The Republican Congress may pass a budget reconciliation bill similar to the one passed in late 2015, which had a 2-year delay before it went into effect—hence the terms “repeal and delay.” This approach would allow the Republicans enough time to craft alternative uses of some or all of the existing funding and garner enough Republican support to pass an additional budget reconciliation bill focusing on budget-related aspects of an ACA substitute. However, passing separate “repeal and replace” bills, months or even a year or two apart, may make it very difficult to get any Democratic support, which will make it challenging to include any nonbudget-related changes such as those involving insurance reforms or alternative strategies to encourage a maintenance of coverage. There is also no guarantee that Republicans in the House and Senate will be able to agree on a single strategy that would produce coverage roughly comparable to what has resulted from the ACA.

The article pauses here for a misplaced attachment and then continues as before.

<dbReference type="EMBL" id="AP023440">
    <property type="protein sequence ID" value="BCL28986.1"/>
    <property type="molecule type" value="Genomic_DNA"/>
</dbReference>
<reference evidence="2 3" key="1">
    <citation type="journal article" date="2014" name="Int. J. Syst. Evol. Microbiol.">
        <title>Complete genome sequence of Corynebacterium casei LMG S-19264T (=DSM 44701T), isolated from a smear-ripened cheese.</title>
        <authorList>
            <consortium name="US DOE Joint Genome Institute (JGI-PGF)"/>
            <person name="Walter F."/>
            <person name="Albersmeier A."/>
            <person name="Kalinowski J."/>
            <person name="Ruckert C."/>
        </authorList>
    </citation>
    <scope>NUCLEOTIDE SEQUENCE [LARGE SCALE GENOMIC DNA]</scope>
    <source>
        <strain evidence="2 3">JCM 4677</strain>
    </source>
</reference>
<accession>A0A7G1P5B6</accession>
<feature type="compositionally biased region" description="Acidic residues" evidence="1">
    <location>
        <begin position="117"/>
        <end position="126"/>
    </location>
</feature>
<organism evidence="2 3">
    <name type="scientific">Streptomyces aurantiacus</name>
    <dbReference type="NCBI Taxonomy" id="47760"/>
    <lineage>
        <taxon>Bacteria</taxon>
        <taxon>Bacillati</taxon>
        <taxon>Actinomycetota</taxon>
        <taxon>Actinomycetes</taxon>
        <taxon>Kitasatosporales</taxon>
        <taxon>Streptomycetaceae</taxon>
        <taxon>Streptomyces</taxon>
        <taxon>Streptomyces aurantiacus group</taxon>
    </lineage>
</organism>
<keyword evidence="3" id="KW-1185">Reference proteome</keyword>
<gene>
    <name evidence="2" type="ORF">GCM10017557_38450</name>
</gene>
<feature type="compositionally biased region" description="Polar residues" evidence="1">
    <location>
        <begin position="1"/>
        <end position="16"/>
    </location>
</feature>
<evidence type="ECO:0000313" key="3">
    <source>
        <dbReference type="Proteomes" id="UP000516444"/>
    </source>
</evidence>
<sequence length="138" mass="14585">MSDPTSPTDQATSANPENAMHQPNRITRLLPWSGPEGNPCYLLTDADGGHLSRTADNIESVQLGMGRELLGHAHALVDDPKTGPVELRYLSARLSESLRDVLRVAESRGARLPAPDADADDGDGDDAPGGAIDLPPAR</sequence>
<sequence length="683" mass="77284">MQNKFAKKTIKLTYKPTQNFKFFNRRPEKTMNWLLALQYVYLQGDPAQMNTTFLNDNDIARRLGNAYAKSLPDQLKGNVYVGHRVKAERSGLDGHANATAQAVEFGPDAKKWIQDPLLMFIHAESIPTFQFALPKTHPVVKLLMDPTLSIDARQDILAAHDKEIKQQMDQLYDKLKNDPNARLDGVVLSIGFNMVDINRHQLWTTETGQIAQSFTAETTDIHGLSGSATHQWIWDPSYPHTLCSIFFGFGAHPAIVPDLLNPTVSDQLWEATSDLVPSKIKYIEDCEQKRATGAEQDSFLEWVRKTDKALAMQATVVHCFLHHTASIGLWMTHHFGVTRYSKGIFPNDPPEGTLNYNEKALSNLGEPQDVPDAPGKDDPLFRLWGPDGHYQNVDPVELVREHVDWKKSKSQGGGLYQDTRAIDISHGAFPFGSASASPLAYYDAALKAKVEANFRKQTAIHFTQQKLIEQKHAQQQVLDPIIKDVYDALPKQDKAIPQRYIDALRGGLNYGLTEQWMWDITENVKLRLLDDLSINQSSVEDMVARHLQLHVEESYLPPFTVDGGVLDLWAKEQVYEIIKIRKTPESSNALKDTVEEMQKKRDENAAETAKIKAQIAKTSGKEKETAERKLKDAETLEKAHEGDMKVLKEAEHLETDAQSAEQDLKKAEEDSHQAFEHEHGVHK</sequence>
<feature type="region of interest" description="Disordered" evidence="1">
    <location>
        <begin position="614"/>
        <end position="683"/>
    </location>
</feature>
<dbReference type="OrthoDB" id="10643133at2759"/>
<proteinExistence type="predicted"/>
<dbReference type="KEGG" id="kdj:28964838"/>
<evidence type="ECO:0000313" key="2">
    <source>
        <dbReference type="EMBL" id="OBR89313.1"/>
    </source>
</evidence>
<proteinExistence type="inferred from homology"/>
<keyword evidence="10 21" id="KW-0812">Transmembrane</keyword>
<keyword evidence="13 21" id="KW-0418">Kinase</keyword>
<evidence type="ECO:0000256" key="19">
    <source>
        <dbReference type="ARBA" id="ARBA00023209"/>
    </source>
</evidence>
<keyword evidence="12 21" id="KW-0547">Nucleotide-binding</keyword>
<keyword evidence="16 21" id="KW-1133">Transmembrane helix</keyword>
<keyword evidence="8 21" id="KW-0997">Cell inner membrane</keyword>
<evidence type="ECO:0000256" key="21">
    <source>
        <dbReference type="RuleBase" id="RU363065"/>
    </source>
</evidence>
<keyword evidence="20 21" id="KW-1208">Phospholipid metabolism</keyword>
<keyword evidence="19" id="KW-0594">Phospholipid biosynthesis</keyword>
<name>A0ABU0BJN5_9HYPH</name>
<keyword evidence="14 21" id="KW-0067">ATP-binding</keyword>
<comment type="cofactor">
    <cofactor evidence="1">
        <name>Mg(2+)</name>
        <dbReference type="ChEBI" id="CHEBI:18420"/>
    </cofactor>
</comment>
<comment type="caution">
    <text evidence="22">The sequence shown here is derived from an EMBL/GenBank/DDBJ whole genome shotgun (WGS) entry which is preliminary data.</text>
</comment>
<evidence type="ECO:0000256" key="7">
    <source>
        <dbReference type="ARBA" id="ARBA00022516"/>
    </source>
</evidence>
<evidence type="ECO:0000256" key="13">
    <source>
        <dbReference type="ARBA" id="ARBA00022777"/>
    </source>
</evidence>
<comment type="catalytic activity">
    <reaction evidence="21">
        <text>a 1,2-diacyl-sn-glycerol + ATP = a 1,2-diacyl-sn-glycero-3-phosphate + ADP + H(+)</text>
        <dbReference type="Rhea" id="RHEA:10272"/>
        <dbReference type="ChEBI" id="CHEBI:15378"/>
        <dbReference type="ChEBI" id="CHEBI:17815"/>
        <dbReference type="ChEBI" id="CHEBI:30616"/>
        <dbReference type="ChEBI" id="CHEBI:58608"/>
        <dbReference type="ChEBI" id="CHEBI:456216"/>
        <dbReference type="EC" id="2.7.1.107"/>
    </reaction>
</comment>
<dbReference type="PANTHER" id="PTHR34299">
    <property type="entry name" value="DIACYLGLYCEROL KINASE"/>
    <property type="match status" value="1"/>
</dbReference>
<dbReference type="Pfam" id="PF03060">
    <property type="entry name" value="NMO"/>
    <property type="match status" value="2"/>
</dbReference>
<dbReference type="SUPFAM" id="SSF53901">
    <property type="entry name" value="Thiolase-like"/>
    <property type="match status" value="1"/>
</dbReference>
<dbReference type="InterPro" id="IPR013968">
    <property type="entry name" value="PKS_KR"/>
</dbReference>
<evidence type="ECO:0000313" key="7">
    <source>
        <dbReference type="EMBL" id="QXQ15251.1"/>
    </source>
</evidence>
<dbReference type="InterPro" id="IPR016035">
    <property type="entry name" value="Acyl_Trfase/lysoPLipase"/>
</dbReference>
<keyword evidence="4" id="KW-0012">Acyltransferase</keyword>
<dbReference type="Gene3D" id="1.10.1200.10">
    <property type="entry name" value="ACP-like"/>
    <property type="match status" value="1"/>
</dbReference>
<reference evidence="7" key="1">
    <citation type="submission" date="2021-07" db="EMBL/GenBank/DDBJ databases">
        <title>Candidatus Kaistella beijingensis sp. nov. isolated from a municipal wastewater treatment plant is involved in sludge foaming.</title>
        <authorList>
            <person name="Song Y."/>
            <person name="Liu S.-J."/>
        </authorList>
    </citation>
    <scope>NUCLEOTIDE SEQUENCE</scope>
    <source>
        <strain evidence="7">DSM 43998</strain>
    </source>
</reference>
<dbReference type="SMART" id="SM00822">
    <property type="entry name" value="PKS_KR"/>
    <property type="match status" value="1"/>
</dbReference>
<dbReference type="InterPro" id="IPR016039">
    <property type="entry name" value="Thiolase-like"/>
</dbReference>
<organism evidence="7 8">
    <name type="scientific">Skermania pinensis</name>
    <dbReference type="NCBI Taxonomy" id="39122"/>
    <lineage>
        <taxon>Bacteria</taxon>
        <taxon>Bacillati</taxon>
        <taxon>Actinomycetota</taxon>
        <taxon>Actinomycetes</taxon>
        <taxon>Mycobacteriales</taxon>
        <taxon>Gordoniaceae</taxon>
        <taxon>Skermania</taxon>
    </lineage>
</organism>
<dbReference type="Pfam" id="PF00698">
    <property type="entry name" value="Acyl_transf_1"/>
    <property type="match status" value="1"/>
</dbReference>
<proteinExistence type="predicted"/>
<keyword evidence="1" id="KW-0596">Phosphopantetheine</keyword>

The desirability of linking a repeal bill with a replacement bill and the challenges of considering them separately has been raised by analysts on both the right and the left—even if it means delaying the repeal bill for a couple of months (or longer).2,3 Despite these concerns, delaying a repeal action is not politically likely. The more frequently politicians call for a quick repeal, the less likely other options remain viable.
Equally frustrating is that it may be possible to significantly modify the ACA so that it would no longer contain many of the features Republicans and others have found so objectionable, without executing an outright repeal. These policy changes include at least some of the following changes to the ACA: 1) replacing exchange subsidies with refundable tax credits; 2) redefining the essential benefit package to allow a “skinnier” package of benefits; 3) allowing people who receive a refundable tax credit to purchase Medicaid or those on Medicaid to use their subsidies to purchase private insurance; 4) allowing an actuarially determined age band of 5:1 (rather than the current 3:1 age band); 5) using continuous coverage to protect individuals from facing higher premiums because of pre-existing conditions; 6) funding high risk pools to cover individuals who don’t stay continuously covered; and 7) imposing Medicare-like penalties for 5 years for those who don’t buy insurance in the first year it is made available under new terms to cover the adverse selection costs of those who wait until they are sick to buy insurance instead of imposing the current “mandate” to buy insurance.